The Ottawa Police Service (OPS) GLBT liaison committee revealed at its monthly meeting Sept 16 that a man filed a report of sexual assault during Capital Pride (CP).
Committee co-chair Denis Schryburt says a man approached him at the Village movie night, Aug 21, to make the report.
“This person claims to have been sexually assaulted on Bank Street. Apparently, he met someone on Bank Street through online and then things progressed a little too much and too quickly. He was sexually assaulted and made a report to police,” Schryburt says.
The man was taken to hospital for a checkup and no charges have been laid in the case. The assault occurred in June, Schryburt says.
Committee co-chair Joan McKenna reminded committee members to encourage anyone who comes forward with a sexual assault to file a report.
“Once we become aware, our SAC — sexual assault and child abuse unit — is then assigned to follow up those files,” McKenna says. “They would then do outreach to the involved person.”
Monday’s meeting also allotted time to celebrate the successes of CP. The Aug 19 pancake breakfast at OPS headquarters, which kicked off flag-raising day, raised $400.50 for Ottawa trans support group Gender Mosaic (GM). Zelda Marshall accepted the cheque on GM’s behalf.
“We can’t not mention the incredible bus tour that made it around the city,” committee coordinator Luke Smith, who conceived the bus tour, says. “It really showed great solidarity with all our city services.”
Deanna Schofield, superintendent of operations with Ottawa Paramedic Service, says her organization, which won the most creative float award at the Pride parade, raised $600 for Camp Ten Oaks at their CP event and plans to donate additional funds to CP.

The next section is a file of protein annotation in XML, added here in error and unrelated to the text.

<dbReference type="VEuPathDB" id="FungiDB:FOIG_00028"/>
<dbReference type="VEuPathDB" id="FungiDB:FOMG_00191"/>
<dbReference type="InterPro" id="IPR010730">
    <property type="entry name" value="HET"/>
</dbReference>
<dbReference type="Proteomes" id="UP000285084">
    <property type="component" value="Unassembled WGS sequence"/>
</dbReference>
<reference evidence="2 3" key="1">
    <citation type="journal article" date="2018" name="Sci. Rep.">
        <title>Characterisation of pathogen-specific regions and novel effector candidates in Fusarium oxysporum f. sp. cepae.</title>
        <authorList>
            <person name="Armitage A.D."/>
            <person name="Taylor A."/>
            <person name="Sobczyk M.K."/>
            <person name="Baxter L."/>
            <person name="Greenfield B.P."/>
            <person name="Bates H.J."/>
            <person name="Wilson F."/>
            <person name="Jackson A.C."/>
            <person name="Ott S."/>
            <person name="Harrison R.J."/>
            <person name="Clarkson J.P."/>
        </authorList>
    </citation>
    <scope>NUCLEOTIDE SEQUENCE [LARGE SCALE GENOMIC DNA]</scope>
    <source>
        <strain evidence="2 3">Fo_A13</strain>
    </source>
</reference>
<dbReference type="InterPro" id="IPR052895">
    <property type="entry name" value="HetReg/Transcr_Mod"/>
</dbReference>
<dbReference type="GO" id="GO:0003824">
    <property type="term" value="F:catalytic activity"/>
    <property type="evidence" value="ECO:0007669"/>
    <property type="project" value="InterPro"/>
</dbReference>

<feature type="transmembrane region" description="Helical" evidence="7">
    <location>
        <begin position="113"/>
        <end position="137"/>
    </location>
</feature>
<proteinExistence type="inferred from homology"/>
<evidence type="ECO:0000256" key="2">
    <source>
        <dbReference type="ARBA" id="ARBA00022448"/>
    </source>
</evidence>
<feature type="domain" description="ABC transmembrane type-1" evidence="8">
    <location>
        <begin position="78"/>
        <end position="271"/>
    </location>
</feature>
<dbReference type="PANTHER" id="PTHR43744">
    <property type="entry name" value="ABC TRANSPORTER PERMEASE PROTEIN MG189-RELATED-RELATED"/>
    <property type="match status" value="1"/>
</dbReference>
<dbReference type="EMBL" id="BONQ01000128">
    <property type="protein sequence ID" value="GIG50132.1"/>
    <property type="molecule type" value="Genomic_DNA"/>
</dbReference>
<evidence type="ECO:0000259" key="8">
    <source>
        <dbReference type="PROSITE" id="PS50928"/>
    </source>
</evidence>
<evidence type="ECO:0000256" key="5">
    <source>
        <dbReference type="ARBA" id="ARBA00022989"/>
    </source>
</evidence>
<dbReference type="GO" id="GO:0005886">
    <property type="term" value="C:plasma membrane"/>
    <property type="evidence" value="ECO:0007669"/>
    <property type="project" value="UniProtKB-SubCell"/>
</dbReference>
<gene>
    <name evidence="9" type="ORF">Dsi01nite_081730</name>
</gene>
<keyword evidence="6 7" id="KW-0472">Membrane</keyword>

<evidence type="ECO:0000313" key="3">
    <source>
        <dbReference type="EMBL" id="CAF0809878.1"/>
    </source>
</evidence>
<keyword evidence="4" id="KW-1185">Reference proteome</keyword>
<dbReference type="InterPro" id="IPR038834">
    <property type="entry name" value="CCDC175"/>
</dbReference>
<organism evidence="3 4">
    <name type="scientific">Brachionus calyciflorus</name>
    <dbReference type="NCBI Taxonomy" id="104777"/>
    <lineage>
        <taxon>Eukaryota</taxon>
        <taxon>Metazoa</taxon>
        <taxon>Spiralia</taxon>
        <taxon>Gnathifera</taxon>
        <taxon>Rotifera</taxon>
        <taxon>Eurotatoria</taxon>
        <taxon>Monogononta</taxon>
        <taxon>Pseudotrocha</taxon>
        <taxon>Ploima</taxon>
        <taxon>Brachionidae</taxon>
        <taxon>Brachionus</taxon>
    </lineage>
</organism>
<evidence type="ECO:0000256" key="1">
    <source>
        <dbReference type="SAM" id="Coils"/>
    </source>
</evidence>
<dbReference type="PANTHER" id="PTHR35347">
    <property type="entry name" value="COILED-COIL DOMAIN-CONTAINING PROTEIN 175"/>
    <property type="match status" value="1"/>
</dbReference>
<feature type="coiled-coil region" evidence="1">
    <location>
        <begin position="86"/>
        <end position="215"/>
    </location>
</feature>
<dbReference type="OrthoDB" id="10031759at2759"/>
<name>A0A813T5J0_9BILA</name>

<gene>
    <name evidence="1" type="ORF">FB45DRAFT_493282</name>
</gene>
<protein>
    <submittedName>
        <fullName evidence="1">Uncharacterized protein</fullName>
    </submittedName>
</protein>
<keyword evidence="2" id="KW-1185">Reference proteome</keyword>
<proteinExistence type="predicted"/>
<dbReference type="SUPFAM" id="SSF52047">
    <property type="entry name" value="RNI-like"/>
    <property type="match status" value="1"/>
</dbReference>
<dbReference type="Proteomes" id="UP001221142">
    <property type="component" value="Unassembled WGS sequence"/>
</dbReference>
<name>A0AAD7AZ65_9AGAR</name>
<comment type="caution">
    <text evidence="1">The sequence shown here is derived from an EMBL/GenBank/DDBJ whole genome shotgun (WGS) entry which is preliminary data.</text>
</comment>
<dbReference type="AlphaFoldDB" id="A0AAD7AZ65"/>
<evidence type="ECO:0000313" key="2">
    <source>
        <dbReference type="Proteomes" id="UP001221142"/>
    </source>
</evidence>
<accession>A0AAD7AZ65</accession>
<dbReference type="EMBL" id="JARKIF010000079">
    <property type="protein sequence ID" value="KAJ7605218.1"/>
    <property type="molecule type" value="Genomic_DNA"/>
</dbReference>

The liaison committee also previewed sections of its proposed work plan for 2014 and combed over a draft of its updated terms of reference.
Each year the committee presents an information exchange to dissect a topic of interest with police officers, service providers and members of Ottawa’s queer community. After focusing on hate crimes at this year’s information exchange, 2014 will see engagement with the ethnocultural community take centre stage. Youth engagement and empowerment and engaging with elders in long-term care will be topics for 2015 and 2016, respectively.
“Having met with the city, we decided creating a three-year plan would be more effective,” Smith says. “We’re trying to essentially tie in our information exchange with broader movements and events in the city at a city service level.”
The committee plans to address youth engagement before 2015’s information exchange. Next month a group of youth will present to the committee on the topic of engagement to set the stage for a November roundtable.
When looking around the table at the committee meetings, certain gaps are noticeable, committee community vice-chair Gary Leger says, and the largest gap comes from the absence of youth.
“We’re extending the invitation to a lot of the youth organizations,” Leger explains. “We will reach out to most organizations, such as Jer’s Vision, the Youth Services Bureau and Ten Oaks. The forum will really be for them.”
A topic youth can address will be chosen for November’s roundtable, Leger says, but the committee will remove its involvement from the event.
“They want to take more of a leadership role, so I think it’s a great opportunity to let them go over and find the right kinds of solutions on how they want to engage themselves with the liaison committee,” Leger says. “What they expect, what they want to see, how they fit at this table and what we can do to solidify our relationship with the community.”
The next liaison committee meeting is Oct 21.